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Years of Life Lost to Prison: Racial and Gender Gradients in the United States of America

Harm Reduction Journal, Vol. 5, No. 4, 2008

Temple University Legal Studies Research Paper No. 2008-53

17 Pages Posted: 17 Feb 2008 Last revised: 4 Mar 2008

Robert S. Hogg

Simon Fraser University

Eric F. Druyts

B.C. Centre for Excellence in HIV/AIDS

Scott Burris

Center for Public Health Law Research, Temple University - James E. Beasley School of Law

Ernest Drucker

Montefiore Medical Center; Yeshiva University - Albert Einstein College of Medicine; Columbia University - Mailman School of Public Health

Steffanie A. Strathdee

University of California, San Diego – School of Medicine, Division of Global Public Health

Abstract

Background: The United States has the highest rate of imprisonment of any country in the world. African Americans and Hispanics comprise a disproportionately large share of the prison population. We applied a prison life expectancy to specify differences in exposure to imprisonment by gender and race at the population level.

Methods: The impact of imprisonment on life expectancy in the United States was measured for each year from 2000 to 2004, and then averaged. Using the Sullivan method, prison and prison-free life expectancies were estimated by dividing the years lived in each age range of the life table into these two states using prevalence of imprisonment by gender and race.

Results: African American males can expect to spend on average 3.09 years in prison or jail over their lifetime and Hispanic and Caucasian males can spend on average 1.06 and 0.50 years, respectively. African American females, on the other hand, can expect to spend on average 0.23 years in these institutions and Hispanic and Caucasian females can expect to spend on average 0.09 and 0.05 years, respectively. Overall, African American males, the highest risk group, can expect to spend on average 61.80 times longer in prison or jail as compared to Caucasian women, the lowest risk group.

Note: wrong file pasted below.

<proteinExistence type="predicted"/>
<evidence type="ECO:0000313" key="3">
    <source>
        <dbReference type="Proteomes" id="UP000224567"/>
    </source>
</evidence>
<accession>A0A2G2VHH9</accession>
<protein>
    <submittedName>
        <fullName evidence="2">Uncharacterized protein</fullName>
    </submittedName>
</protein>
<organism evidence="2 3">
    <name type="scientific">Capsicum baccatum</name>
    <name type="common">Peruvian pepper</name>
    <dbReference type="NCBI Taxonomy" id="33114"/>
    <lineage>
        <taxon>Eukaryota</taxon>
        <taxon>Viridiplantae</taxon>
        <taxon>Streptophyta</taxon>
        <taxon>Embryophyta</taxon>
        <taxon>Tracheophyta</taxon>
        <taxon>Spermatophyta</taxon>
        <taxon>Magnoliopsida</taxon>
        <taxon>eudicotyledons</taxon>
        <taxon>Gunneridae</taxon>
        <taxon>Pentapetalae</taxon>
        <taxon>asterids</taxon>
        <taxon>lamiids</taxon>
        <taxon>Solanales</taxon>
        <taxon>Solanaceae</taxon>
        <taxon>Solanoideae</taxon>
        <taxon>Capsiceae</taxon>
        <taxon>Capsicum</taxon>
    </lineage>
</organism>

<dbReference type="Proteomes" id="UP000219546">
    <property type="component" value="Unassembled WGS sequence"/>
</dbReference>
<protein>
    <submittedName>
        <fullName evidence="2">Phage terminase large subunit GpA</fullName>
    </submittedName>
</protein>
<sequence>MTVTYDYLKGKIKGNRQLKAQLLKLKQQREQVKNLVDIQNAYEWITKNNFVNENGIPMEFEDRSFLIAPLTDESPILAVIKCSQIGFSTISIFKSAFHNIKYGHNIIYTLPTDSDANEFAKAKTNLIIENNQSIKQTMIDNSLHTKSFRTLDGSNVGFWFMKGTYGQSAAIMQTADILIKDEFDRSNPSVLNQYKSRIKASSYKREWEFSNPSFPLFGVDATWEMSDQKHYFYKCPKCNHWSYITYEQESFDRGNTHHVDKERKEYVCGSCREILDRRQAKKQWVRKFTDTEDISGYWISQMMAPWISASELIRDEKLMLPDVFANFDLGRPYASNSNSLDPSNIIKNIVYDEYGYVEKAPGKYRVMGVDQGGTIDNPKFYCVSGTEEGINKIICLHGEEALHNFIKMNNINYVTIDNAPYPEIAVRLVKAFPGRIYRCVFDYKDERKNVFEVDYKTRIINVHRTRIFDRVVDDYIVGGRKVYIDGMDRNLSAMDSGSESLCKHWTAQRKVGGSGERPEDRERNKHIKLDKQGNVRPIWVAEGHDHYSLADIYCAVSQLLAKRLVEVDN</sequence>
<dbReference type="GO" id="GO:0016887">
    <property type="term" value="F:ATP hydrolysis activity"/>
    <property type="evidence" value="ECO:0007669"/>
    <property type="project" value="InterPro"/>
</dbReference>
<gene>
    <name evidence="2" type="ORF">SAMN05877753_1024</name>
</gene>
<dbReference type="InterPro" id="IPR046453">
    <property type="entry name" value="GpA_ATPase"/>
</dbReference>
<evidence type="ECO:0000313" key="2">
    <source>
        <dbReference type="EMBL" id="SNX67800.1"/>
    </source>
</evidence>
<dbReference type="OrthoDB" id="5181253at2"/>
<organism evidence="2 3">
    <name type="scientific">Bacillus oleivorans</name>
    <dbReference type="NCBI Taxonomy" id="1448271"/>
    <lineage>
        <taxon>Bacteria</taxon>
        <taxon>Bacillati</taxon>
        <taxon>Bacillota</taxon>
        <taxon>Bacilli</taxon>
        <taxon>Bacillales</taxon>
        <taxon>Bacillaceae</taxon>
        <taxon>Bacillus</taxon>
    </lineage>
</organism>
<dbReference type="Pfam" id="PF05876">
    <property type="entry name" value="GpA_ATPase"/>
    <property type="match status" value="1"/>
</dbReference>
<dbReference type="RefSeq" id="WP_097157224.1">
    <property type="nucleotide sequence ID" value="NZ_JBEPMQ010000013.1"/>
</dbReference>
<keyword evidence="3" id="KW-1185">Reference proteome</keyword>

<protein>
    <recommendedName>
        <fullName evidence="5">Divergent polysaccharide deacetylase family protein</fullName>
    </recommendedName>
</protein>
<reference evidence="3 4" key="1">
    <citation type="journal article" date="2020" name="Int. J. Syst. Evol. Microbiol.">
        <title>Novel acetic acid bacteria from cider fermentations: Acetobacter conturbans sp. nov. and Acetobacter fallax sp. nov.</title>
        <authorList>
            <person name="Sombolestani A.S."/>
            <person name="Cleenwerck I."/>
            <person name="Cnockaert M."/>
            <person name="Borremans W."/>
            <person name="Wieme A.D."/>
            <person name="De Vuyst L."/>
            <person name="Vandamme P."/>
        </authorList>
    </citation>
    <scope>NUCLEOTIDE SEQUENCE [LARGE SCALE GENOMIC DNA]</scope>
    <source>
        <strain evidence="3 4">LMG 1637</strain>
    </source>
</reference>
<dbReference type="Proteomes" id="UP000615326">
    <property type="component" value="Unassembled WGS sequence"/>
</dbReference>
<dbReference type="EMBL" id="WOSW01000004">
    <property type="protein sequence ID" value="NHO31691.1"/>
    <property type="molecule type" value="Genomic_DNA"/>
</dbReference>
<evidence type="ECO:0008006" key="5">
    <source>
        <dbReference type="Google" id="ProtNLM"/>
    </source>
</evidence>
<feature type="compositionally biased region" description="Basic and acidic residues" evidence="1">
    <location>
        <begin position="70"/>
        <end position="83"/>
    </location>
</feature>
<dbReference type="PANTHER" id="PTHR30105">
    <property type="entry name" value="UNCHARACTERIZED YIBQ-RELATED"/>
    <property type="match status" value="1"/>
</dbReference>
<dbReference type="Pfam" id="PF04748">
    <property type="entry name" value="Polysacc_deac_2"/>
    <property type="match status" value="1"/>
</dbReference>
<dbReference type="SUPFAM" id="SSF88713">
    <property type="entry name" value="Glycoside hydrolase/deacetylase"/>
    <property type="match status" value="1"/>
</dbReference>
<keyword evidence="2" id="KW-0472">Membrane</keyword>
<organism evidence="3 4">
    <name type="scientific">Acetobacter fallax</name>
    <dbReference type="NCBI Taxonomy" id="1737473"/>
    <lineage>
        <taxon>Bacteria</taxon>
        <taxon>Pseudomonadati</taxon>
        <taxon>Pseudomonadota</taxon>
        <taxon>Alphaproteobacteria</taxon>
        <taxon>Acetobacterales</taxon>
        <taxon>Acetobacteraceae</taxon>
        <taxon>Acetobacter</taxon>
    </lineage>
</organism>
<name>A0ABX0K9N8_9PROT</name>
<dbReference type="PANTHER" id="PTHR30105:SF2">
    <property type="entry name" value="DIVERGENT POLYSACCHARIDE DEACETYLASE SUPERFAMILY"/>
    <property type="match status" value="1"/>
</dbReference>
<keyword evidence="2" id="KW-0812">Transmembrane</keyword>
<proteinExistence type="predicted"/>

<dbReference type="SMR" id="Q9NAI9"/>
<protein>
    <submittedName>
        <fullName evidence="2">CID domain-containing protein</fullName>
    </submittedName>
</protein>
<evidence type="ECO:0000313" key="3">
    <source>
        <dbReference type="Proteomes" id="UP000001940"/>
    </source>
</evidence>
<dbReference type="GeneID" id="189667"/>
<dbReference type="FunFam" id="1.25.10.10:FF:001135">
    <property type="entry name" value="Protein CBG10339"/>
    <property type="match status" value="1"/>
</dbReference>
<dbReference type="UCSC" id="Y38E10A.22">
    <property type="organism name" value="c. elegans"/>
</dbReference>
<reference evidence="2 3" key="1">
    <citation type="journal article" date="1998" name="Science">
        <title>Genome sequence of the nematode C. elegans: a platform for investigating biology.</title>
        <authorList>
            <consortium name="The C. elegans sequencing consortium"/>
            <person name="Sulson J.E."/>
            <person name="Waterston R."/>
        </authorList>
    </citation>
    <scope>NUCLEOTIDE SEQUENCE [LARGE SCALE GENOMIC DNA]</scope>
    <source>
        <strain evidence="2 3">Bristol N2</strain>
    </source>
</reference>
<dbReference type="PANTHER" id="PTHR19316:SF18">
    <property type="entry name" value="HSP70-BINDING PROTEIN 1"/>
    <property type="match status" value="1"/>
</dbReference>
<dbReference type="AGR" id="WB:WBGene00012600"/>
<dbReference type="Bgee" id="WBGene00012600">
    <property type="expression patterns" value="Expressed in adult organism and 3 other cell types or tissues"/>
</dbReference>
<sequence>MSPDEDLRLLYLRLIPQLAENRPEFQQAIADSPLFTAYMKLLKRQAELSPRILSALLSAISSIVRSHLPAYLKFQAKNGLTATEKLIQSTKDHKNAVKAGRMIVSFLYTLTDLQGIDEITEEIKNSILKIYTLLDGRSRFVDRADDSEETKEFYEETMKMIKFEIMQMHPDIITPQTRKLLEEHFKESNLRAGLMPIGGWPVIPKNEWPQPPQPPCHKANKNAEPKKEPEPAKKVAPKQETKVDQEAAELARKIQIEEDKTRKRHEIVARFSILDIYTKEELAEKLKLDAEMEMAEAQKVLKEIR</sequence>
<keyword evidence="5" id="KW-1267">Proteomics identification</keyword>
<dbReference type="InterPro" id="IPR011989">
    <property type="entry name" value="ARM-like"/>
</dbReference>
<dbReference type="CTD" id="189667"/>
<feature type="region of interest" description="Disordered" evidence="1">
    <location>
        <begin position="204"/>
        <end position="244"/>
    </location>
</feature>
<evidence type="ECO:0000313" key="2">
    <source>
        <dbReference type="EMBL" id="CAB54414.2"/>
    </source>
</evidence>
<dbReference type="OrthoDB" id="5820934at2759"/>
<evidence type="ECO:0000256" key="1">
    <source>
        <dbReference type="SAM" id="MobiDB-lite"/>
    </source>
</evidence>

Conclusion: There are clear gender and racial gradients in life expectancy spent in prison in the United States. Future research needs to examine how current imprisonment practice in the United States may influence population health and health disparities.

Keywords: race, incarceration, racial disparities

Suggested Citation

Hogg, Robert S. and Druyts, Eric F. and Burris, Scott and Drucker, Ernest and Strathdee, Steffanie A., Years of Life Lost to Prison: Racial and Gender Gradients in the United States of America. Harm Reduction Journal, Vol. 5, No. 4, 2008; Temple University Legal Studies Research Paper No. 2008-53. Available at SSRN: https://ssrn.com/abstract=1094043

Robert S. Hogg

Simon Fraser University ( email )

8888 University Drive
Burnaby, British Columbia V5A 1S6
Canada
778.782.7629 (Phone)

Eric F. Druyts

B.C. Centre for Excellence in HIV/AIDS ( email )

608 - 1081 Burrard Street
Vancouver, British Columbia V6Z 1Y6
Canada
604.806.8477 (Phone)

Scott C. Burris (Contact Author)

Center for Public Health Law Research, Temple University - James E. Beasley School of Law ( email )

1719 N. Broad Street
Philadelphia, PA 19122
United States
215-204-6576 (Phone)
215-204-1185 (Fax)

HOME PAGE: http://www.phlr.org

Ernest Drucker

Montefiore Medical Center ( email )

111 East 210th Street
Bronx, NY 10467
United States

Yeshiva University - Albert Einstein College of Medicine

Jack and Pearl Resnick Campus
1300 Morris Park Avenue
Bronx, NY 10461
United States

Columbia University - Mailman School of Public Health

600 West 168th St., 6th Floor
New York, NY 10032
United States

Steffanie A. Strathdee

University of California, San Diego – School of Medicine, Division of Global Public Health ( email )

9500 Gilman Drive
Mail Code 0502
La Jolla, CA 92093-0112
United States

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